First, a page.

Smaller bars like Miles Inn also play host to college football games, albeit in their own reserved way.
The Leech Avenue bar known for its Charlie Boy sandwiches and beers served in frosted schooners doesn’t change a whole lot when it comes to football season. Owner Brett Lias said the atmosphere is low key during Iowa, Iowa State and Nebraska games, but Miles Inn certainly caters to a football crowd. After all, it is a sports bar.
"More so now than we ever have been,” said Lias. The ceiling tiles depicting all kinds of football team logos prove that point. And if you needed more convincing, take a look at the huge Iowa Hawkeye insignia painted on the ceiling above the bar.
Other fans may venture to Miles Inn for familiar traditions. The bar still intends on serving its beer (as well as a $5 Bloody Mary) in chilled schooners. And after an hour or two spent in the small neighborhood bar, guests’ clothes will permeate with the smell of unknown spices found in the Miles Inn's top secret Charlie Boy recipe.
Traditions at other bars will also be put to the test during football season. Marty’s Tap’s new owners Kelly Quinn and Mac Dolan sought to keep the bar’s status as a Hawkeye hangout intact when they bought the Court Street pub in May.
“Marty’s was the original Hawkeye bar in this town,” said Quinn. “And we’re going to get back to that.”
He improved Marty’s look with an updated outdoor area as well as a brighter interior. Quinn also decided that Marty’s Tap deserved a special group for diehard Iowa fans, eventually creating the Hawks Club.
“It’s something we decided to do right away when we took the bar over, but we didn’t know how to really implement it,” said Quinn. “We didn’t know how many people would sign up. Right now it’s been overwhelming.”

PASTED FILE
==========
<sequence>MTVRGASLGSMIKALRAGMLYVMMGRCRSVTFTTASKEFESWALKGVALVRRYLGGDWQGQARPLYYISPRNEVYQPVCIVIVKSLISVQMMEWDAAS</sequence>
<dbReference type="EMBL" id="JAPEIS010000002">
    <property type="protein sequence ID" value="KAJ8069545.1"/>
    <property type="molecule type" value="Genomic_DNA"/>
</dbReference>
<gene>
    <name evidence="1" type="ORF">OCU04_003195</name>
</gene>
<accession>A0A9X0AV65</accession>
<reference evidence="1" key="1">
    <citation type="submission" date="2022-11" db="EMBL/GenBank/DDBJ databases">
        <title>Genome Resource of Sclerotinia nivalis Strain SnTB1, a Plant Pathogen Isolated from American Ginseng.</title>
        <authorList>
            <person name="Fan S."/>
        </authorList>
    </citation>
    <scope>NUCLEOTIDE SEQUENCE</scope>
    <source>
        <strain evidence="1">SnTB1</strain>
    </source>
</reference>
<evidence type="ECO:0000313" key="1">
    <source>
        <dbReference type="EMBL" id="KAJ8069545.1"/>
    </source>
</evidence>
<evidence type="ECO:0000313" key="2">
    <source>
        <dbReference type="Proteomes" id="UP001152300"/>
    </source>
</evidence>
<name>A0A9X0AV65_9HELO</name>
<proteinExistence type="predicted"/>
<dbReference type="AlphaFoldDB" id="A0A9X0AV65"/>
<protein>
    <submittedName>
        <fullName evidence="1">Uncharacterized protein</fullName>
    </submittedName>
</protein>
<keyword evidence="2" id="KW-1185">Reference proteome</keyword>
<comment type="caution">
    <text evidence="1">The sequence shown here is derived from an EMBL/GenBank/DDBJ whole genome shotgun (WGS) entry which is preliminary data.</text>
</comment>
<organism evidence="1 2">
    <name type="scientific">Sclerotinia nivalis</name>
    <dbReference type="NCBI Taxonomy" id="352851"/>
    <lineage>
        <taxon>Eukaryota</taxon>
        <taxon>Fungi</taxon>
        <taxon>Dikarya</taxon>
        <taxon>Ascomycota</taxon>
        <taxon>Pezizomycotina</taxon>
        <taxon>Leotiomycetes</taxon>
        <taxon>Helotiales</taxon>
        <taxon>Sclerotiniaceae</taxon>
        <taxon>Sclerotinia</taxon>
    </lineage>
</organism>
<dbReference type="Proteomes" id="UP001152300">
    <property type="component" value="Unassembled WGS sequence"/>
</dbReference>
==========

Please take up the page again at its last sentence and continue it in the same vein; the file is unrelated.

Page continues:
Members of the Hawks Club pay a one-time fee and get a gold T-shirt complete with a Hawks Club logo on the front. Those who wear the shirt during game days are eligible for drink specials, raffles and other fun prizes. When the Hawkeyes played against the Miami RedHawks last weekend, patrons were surprised with free Jell-O shots when Iowa scored touchdowns. Iowa finished the game 45-21.
Quinn prepared Marty’s Tap for football season with new projectors, a new audio system, new furniture on the patio, a new grill --- the list goes on. “We’re kind of going all in,” said Quinn. “A lot of people wanted to make sure that we kept the integrity of Hawkeye football at Marty’s.”
As someone who remembers going to Marty’s Tap to watch Hawkeye football games in the past, Quinn was determined to keep his promise to his regulars and make the bar a destination for Iowa fans.
“Living in Iowa City for five years and being somebody who definitely lived the tailgating life of Iowa football games, I think that gives me an advantage of what it’s like at the game,” said Quinn.
“I’ve been to many games and I’ve been to many tailgates. I want that atmosphere. We want people to be throwing around a football in the parking lot. We want you to be there all day having fun.”